Donal Reddington on mass customization, crowdsourcing and digital manufacturing


Kelly Ripa in 3D

Kelly Ripa at the Direct Dimensions stand at NextFest2006

Three-dimensional imaging company Direct Dimensions was provided with an interesting opportunity to demonstrate their technology recently. While attending NextFest 2006 in New York City, talk show host Kelly Ripa stopped by to visit the Direct Dimensions booth and participated in the 3D face scanning process being offered as a demonstration of new technology.

The 3D image taken from the scan

The data was processed and turned into a small 3D likeness of her face. Pleased with the results, she subsequently allowed Direct Dimensions to come to her New York studio and rescan her for a 360 degree picture of her entire head. The scanning process took about a total of five minutes. The data was processed and a full size replica was presented on air on the Live with Regis and Kelly TV show.
Side by side - the real Kelly Ripa with her Direct Dimensions copy

3D face scanning involves using a 3D camera to take a series of rapid laser images. The subject is seated in a chair and asked to remain still while a camera takes rapid images. The chair is rotated slightly for a 360-degree picture. The data is
then collected and “sewn” together in a computer and a file is created to form the image in the desired size and format.

The final 3D image scan of Ray Lewis The scan data output as a bonded marble bust - one example of the many possible output format

Other celebrities having this process done include Ray Lewis, linebacker with the Baltimore Ravens American football team. Mr. Lewis was scanned in his home and a marble bust was created and auctioned off for his charity. Also participating in a scan for charity was local radio disk jockey Amelia Ryerse. Amelia, half of the morning-drive time show The Mickey and Amelia Show on Baltimore’s 98 ROCK, had a bust of her, erm, bust created (photograph not available!). This was auctioned on e-Bay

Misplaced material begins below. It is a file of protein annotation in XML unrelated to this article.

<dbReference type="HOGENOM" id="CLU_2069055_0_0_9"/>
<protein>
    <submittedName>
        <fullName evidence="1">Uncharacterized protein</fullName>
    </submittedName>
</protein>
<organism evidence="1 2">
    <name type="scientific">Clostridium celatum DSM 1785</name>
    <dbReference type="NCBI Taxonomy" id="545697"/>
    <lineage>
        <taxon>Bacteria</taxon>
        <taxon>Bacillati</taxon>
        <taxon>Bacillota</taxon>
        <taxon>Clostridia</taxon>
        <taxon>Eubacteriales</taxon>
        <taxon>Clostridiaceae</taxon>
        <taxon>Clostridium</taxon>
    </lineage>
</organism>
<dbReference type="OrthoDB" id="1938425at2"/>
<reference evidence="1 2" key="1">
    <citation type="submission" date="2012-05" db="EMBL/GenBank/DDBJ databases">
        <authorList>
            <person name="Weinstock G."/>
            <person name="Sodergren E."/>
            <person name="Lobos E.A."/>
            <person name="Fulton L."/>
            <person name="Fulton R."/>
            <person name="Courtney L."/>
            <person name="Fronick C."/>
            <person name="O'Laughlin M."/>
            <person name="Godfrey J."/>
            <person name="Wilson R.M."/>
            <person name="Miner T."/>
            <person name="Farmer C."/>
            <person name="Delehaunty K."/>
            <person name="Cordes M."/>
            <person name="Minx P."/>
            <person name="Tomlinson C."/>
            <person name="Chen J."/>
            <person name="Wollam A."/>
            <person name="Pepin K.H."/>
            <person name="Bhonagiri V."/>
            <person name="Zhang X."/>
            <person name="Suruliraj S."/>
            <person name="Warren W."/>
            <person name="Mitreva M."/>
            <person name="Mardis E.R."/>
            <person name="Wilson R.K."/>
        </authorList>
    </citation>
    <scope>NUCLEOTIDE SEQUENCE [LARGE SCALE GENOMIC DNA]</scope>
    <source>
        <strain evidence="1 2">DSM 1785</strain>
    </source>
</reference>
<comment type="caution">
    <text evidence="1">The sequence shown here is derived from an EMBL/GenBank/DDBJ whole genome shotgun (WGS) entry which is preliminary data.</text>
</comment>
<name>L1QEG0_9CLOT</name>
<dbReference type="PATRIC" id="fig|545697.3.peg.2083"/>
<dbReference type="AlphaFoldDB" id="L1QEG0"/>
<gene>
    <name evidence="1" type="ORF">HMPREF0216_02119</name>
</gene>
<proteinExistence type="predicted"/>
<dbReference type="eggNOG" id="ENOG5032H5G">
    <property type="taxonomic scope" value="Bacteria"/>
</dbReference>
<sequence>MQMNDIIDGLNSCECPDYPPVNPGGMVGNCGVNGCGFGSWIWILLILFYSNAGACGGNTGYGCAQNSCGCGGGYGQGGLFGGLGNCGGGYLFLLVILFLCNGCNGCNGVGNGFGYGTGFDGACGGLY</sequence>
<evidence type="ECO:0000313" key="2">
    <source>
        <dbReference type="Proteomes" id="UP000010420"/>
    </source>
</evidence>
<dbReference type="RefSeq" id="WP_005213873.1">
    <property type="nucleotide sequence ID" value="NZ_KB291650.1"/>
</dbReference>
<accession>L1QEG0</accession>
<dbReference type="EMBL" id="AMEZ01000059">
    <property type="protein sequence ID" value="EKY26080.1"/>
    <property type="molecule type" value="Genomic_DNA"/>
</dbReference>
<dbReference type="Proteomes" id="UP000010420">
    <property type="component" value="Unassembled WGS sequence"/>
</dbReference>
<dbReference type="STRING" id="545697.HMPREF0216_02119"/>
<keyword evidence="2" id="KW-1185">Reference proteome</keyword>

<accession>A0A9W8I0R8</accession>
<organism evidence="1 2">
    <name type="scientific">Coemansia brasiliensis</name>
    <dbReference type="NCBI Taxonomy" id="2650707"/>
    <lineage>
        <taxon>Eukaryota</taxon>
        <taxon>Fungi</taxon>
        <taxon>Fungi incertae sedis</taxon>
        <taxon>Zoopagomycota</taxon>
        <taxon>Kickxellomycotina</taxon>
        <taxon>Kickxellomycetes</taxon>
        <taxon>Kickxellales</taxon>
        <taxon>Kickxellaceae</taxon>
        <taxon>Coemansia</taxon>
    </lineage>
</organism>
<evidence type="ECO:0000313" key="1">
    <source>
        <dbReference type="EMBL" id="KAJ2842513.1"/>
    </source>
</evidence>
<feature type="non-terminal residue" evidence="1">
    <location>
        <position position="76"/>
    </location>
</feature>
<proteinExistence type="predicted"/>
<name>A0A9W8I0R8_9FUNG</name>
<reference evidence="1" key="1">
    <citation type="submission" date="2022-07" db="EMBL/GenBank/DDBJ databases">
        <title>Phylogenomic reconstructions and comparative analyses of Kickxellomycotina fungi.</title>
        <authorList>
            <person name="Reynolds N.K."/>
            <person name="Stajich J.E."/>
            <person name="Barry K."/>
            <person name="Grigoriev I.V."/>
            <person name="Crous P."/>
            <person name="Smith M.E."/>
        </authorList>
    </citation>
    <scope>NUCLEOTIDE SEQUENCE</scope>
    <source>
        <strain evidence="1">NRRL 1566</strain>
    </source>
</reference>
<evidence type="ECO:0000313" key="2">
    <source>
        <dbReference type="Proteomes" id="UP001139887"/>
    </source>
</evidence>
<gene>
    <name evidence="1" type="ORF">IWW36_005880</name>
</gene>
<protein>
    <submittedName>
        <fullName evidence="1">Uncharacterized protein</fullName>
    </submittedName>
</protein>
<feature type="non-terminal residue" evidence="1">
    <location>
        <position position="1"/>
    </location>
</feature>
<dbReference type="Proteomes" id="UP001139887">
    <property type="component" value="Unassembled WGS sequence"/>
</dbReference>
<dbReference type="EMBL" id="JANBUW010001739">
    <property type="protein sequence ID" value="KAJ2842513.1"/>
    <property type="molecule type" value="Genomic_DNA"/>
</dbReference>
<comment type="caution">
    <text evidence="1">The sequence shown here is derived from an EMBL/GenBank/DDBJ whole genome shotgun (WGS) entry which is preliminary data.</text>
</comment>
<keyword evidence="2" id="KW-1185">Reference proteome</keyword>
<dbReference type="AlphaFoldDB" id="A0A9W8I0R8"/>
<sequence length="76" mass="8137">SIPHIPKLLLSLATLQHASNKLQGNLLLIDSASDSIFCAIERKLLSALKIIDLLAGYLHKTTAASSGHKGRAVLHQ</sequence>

and proceeds were donated to the Baltimore Zoo.

Direct Dimensions technology is generally used in the areas of design, engineering, and manufacturing; as well as art, sculpture, and architecture. The company is currently working on other applications based on 3D scanning to make mass customized medical components such as prosthetics, splints, orthotics, and others. Most of the work is industrially-focused such as for reverse engineering parts of aircraft, cars, machines, and so on to create digital models for
manufacturing. In more recent years the compnay has extended its reach into art, sculpture, historic preservation, medical applications and the type of human scanning described above.

Looking at the pictures, you would imagine that the Kelly Ripa model was produced as a colourless plastic moulding and then painted by hand. Not so – Direct Dimensions scanning process captures colour during the scanning and maintains this through the post-processing operations to create fully colored digital model. This file is then passed over to a COTS rapid prototyping machine that can output in full colour.
Direct Dimensions are currently collaborating with several video game manufacturers including Atari. According to Michael Raphael, President and Chief Engineer of Direct Dimensions, “Our face scanning is performed using some fo the same scanners used for industrial purposes. Using a fast, accurate eye-safe scanner, we can capture a persons face in seconds and create a highly accurate 3D digital model directly from this data in minutes. And this is in full color, which
is very interesting to many people and for many applications including avatars, video games, virtual environments such as Second Life, medical applications, and many others.”

The oportunity to create 3D images of celebrities and use that data to create life-size busts is a useful marketing tool for Direct Dimensions, which they can use to draw attention to the more usual (and more important) applications of their technology in reverse engineering and medical devices and prosthetics. However, with the increasing popularity and complexity of gaming and online worlds, there may yet be a lucrative consumer market for 3D face scans that can be incorporated into a person’s online alter ego, or avatar as they are commonly known.

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One Response to “Kelly Ripa in 3D”

  1. John Calloway Says:

    I’m curious to know how I can aquire one of these busts myself?

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